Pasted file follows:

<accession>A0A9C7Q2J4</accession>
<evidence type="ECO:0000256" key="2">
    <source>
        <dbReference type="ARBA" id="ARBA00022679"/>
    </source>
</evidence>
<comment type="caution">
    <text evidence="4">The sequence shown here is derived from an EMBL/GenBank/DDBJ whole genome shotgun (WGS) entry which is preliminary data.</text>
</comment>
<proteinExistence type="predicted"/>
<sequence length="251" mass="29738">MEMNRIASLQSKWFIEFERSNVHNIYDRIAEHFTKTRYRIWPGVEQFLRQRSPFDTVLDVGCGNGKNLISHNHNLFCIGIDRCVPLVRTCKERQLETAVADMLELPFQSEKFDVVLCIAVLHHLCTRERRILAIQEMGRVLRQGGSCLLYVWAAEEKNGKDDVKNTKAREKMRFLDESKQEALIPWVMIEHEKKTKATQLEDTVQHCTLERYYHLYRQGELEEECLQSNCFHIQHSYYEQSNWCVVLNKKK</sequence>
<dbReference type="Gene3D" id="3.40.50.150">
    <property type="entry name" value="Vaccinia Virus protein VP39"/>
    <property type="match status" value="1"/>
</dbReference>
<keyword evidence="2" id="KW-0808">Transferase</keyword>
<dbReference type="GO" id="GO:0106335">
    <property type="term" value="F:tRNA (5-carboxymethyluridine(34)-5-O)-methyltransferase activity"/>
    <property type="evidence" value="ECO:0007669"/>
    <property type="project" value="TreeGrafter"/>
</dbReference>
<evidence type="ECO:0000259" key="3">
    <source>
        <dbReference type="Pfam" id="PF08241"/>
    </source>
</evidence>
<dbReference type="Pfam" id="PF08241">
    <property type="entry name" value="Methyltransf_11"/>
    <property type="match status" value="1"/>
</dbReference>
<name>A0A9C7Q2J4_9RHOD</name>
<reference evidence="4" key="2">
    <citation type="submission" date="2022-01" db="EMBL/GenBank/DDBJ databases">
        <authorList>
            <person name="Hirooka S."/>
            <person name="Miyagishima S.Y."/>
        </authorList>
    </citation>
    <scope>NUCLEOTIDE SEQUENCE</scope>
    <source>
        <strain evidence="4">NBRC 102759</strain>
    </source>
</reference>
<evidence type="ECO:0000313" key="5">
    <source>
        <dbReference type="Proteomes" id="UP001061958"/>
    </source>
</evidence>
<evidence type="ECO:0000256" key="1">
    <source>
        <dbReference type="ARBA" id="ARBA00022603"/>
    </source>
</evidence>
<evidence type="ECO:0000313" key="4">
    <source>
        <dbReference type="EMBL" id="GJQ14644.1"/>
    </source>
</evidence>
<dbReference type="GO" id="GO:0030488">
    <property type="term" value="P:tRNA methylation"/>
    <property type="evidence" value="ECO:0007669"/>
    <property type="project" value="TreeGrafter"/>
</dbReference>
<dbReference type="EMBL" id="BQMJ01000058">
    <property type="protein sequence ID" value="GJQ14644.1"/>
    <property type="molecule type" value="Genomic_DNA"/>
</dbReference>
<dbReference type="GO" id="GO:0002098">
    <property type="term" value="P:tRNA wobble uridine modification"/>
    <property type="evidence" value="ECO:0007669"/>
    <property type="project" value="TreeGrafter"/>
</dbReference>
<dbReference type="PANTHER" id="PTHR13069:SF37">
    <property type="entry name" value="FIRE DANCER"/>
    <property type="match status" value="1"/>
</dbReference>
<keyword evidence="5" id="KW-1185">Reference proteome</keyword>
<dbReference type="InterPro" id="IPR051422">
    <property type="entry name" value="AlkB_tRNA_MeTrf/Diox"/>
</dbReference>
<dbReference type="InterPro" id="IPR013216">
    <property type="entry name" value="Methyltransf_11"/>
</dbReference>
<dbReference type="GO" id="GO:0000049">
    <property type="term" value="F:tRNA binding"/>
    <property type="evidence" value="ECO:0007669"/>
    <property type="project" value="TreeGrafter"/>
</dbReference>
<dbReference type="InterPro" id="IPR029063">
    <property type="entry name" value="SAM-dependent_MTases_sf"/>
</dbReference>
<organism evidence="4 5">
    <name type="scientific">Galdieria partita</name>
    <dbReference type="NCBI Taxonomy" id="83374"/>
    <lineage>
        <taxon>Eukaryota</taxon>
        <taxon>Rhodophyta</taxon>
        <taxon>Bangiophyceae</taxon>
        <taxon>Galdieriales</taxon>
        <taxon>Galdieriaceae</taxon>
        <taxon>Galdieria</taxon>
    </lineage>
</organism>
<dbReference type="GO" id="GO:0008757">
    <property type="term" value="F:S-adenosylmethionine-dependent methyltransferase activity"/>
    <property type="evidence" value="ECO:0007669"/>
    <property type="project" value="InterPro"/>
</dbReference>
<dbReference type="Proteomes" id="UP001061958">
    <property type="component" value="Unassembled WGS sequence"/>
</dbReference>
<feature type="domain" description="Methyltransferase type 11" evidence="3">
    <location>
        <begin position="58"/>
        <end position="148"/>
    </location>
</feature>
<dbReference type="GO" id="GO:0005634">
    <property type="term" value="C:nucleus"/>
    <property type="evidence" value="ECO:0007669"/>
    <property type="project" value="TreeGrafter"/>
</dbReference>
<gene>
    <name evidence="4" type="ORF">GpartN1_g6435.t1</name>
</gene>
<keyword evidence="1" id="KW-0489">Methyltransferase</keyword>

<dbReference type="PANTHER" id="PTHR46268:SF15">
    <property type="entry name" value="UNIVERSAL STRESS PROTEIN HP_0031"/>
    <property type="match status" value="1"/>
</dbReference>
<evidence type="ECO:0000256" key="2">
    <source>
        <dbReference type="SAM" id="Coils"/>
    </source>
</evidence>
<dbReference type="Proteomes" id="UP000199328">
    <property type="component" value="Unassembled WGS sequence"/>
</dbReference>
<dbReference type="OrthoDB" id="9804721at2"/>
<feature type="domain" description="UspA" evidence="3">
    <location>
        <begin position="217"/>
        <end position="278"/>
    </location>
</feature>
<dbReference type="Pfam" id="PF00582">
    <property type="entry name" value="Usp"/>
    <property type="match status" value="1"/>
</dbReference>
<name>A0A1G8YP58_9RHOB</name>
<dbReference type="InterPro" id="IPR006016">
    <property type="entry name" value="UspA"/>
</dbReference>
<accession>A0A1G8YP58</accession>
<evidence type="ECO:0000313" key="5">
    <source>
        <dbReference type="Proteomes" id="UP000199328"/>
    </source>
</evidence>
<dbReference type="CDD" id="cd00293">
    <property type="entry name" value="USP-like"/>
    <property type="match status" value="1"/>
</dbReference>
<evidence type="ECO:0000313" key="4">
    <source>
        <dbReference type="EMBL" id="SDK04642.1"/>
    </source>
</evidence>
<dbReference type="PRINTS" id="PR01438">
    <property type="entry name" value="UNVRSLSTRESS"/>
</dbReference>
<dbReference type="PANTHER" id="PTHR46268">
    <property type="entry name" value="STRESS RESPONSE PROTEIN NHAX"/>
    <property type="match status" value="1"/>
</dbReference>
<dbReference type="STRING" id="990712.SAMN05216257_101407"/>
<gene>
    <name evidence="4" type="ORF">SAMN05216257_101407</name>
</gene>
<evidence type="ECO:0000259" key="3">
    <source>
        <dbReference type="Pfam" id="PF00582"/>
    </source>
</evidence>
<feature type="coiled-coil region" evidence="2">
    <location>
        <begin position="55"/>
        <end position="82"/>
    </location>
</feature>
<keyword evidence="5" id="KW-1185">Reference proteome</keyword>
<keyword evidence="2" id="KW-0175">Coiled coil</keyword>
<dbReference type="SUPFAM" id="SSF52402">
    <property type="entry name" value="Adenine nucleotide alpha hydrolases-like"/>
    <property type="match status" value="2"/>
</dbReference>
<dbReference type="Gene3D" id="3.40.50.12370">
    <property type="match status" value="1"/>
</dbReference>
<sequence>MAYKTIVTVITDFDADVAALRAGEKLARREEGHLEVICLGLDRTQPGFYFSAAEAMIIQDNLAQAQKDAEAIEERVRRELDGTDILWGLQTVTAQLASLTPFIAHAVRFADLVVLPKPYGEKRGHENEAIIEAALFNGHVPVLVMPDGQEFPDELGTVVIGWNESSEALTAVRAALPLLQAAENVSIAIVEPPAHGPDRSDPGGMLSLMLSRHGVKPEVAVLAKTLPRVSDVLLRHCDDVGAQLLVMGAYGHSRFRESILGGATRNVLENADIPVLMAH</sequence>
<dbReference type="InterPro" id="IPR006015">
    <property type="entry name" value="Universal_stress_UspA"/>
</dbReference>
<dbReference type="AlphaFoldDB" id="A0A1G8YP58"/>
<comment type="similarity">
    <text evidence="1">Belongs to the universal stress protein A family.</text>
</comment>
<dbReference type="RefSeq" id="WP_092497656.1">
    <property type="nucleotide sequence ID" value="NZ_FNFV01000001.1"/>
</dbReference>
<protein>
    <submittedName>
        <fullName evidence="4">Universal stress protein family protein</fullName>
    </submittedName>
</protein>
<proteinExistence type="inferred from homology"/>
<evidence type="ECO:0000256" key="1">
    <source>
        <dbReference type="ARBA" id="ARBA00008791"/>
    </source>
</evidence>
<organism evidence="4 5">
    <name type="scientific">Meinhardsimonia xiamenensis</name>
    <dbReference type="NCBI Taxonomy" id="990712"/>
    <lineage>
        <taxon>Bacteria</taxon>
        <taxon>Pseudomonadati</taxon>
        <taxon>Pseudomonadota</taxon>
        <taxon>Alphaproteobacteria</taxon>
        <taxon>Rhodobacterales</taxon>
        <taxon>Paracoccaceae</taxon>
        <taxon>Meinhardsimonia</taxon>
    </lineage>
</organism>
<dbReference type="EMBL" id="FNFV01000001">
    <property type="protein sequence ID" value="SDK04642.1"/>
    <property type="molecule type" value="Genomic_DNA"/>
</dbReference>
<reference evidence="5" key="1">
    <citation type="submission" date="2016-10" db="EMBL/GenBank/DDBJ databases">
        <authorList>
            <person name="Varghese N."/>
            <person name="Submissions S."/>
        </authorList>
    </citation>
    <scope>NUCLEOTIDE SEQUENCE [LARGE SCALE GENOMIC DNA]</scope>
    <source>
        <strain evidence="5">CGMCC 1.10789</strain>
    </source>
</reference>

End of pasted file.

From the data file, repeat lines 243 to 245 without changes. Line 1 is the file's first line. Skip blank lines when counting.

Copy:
            <person name="Submissions S."/>
        </authorList>
    </citation>